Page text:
Lawyers may also wish to use separate document storage integrations, including:
- OneDrive for Business
- Google Drive
Your practice management system should be able to easily integrate and sync with these popular options for document storage.
Billing and payments
Integrating your invoicing and payments with your practice management software delivers significant benefits for law firms.
First, it improves the security of client information. With invoicing and payments on one platform, law firms no longer have to juggle security across multiple tools. Instead of being in more than one place, everything is securely encrypted and stored on one platform.
You’re also setting your firm up to get paid faster. Rather than mailing a bill and waiting to receive a check in return, law firms can send out secure emails with a “Pay Now” link or send bills electronically through the secure client portal.
Paying electronically is far more convenient for clients than paying by check, and this makes them more likely to pay on time. It also helps to offer clients the option of paying by credit card. With a legal-specific merchant, your firm can accept credit card payments without risking a trust accounting violation.
Your practice management system should offer this service or integrate with a legal-specific merchant.
Finally, these integrations save your firm time and money by automating repetitive tasks such as data entry. Instead of spending time manually reconciling and processing invoice statements, the system can do these tasks for you.
Trust and business accounting
A good accounting system will support a law firm’s specific needs—which differ from those of other businesses. In particular, trust accounting safeguards can go a long way toward giving lawyers peace of mind that a thoughtless error won’t land them with an ethics violation.
Your practice management system will integrate with generic business accounting software that wasn’t designed for lawyers. But it’s worth asking, “Why?”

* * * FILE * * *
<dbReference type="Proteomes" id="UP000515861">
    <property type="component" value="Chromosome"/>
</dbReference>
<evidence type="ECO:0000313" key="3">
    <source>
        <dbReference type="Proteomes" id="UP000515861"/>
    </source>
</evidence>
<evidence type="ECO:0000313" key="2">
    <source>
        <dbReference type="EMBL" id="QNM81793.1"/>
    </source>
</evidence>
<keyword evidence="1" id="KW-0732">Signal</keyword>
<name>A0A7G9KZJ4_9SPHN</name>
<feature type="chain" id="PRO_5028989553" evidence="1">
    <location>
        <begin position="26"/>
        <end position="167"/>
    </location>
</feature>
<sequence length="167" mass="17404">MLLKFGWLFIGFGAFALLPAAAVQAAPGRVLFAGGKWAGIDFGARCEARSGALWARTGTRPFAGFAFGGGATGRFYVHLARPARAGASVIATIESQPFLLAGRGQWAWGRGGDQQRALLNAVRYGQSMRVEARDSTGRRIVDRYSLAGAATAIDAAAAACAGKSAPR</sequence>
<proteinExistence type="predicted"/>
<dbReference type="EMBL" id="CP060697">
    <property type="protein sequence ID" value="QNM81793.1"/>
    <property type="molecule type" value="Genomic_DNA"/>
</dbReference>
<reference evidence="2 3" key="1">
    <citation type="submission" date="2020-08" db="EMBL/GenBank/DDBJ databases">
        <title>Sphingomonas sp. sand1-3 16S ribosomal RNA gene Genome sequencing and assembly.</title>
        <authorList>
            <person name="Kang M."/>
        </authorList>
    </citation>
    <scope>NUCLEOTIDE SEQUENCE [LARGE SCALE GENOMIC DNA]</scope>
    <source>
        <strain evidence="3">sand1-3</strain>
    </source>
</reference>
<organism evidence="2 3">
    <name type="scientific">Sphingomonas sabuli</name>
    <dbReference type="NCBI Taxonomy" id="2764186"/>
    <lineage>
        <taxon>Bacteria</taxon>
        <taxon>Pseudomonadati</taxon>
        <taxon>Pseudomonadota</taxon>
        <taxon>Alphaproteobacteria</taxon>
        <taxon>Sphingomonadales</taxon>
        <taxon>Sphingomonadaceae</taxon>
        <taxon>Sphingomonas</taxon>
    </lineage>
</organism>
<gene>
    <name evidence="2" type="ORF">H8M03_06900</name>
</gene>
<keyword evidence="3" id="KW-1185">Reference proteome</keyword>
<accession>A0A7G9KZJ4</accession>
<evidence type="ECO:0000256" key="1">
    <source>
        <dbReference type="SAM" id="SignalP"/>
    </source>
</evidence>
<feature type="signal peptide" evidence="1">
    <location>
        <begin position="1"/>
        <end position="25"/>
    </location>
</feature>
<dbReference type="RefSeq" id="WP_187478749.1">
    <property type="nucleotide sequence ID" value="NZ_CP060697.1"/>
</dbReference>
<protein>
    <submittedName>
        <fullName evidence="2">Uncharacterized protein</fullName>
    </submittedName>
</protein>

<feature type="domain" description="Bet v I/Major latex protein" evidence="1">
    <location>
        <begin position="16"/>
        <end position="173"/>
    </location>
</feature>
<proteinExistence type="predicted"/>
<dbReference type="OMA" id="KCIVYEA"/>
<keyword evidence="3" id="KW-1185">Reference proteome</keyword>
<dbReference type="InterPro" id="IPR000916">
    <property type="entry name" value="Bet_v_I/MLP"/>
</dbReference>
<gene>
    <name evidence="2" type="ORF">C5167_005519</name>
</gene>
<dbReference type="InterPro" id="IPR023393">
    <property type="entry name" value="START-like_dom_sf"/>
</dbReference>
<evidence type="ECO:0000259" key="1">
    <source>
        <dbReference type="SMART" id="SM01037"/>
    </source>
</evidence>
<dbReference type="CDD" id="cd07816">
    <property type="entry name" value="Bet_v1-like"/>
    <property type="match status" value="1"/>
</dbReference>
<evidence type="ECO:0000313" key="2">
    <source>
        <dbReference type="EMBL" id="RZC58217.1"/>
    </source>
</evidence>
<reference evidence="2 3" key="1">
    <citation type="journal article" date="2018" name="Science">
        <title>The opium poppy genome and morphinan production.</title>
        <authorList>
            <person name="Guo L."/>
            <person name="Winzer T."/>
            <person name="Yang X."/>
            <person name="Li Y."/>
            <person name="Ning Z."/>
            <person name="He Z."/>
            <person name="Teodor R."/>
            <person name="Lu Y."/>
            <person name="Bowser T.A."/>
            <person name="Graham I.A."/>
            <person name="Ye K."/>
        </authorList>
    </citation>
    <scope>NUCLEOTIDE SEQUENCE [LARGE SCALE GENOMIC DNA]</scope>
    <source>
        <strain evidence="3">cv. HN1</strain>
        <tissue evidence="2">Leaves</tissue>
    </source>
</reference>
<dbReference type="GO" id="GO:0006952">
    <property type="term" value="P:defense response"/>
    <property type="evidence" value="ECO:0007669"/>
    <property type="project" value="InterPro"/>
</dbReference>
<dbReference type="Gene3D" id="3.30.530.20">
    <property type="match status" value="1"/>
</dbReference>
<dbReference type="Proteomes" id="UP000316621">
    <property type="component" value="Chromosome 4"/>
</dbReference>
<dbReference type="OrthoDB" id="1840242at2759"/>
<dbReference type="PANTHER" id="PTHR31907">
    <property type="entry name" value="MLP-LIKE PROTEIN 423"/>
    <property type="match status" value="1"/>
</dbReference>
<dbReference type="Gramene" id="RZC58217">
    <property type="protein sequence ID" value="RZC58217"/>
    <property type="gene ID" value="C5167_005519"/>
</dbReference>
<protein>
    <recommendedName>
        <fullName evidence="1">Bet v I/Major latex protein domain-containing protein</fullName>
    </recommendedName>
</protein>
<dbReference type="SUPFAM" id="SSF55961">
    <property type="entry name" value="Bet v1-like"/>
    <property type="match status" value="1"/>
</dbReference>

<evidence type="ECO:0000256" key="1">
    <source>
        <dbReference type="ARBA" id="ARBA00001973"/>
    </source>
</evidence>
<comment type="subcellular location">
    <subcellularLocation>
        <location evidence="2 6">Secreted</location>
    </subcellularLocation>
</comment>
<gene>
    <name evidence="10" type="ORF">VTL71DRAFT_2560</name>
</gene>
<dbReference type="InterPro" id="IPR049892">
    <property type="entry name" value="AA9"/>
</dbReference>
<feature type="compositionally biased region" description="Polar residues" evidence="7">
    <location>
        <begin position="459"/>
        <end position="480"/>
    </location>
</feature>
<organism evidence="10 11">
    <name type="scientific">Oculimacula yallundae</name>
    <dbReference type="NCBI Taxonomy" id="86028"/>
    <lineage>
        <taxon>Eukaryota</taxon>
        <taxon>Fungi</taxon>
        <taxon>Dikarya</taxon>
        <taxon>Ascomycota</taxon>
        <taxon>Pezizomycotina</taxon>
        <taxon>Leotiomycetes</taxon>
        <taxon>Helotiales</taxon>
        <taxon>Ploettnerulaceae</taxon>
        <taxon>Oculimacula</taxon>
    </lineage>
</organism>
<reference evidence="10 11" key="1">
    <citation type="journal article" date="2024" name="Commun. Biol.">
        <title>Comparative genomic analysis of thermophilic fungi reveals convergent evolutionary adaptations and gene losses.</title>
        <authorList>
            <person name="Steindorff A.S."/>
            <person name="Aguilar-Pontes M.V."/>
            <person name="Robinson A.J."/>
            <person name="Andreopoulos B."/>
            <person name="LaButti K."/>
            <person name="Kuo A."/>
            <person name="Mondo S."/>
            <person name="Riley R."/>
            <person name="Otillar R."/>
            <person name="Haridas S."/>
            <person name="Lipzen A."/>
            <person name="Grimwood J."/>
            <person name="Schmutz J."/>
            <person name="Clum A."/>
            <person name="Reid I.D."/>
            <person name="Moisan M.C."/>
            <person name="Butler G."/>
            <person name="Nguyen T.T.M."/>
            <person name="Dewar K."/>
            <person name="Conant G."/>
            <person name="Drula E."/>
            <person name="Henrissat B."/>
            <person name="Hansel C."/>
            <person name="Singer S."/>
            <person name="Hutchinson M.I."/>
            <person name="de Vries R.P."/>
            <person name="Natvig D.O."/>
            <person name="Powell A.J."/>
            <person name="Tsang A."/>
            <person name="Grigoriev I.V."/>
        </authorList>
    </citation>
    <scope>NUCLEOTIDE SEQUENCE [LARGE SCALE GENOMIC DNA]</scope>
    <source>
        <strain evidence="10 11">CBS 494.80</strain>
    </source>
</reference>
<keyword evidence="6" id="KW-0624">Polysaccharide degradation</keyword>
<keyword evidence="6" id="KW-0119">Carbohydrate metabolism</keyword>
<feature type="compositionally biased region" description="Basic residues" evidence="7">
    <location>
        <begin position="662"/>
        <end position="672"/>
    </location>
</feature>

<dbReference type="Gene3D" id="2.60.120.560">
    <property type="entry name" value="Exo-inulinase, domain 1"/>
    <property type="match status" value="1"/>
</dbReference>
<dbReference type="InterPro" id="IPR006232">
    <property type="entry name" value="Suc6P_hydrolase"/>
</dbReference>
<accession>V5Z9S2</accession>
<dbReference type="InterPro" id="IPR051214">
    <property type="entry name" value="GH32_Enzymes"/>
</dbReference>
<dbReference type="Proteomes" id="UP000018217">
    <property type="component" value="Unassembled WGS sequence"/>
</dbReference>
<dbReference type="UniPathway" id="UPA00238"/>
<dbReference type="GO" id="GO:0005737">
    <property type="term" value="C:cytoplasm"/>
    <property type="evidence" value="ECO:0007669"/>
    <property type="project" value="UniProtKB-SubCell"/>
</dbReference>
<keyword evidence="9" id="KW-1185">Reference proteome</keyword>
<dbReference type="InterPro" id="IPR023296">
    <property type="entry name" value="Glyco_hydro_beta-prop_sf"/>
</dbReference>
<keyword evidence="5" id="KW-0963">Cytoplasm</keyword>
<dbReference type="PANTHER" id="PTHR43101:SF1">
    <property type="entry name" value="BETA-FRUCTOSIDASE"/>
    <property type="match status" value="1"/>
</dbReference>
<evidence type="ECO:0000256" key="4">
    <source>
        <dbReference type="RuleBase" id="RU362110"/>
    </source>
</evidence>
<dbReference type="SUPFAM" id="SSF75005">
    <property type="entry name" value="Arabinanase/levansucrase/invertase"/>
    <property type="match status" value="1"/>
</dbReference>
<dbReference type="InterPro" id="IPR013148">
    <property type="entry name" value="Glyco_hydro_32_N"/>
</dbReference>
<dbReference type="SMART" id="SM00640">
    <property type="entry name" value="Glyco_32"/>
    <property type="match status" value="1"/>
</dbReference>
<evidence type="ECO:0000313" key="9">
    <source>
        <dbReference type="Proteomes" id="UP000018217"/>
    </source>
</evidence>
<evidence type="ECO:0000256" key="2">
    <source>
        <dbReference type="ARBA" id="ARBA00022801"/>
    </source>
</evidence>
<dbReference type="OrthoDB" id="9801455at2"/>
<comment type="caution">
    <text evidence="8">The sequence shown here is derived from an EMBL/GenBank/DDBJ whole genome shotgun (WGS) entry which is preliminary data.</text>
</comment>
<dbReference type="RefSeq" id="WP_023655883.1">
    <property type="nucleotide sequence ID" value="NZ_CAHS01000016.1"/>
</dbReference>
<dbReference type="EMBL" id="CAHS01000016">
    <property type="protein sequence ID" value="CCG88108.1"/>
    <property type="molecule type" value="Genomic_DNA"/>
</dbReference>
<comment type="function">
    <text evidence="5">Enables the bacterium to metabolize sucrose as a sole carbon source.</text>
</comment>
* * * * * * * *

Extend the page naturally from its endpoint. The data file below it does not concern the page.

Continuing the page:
You’ll already need to do something different for your trust accounting. Instead of keeping the two separate, using one platform can offer better efficiencies. After all, the additional data entry required for lawyers who use software like QuickBooks ends up being a hidden cost in terms of time and money.
Using your practice management system’s trust and business accounting platform offers other legal-specific time savers, too.
For instance, with a practice management system, infamously tedious and time-consuming chores like three-way reconciliation suddenly become manageable tasks that are easy to stay on top of because the system does most of the work for you.
One system that does it all
While integrations may make the most sense for your law firm at present, don’t rule out the idea of shifting to a practice management system that can handle your various needs in one place. It saves time, stress, and money.
With a single system, automations offer opportunities for better efficiencies. For example, decreasing the amount of data entry needed across different platforms saves your team time and reduces the chances of making an error.
A single system can also support better analytics, allowing your firm to easily harness the power of data to decipher trends, know where you’ve been, and plan where you’ll go.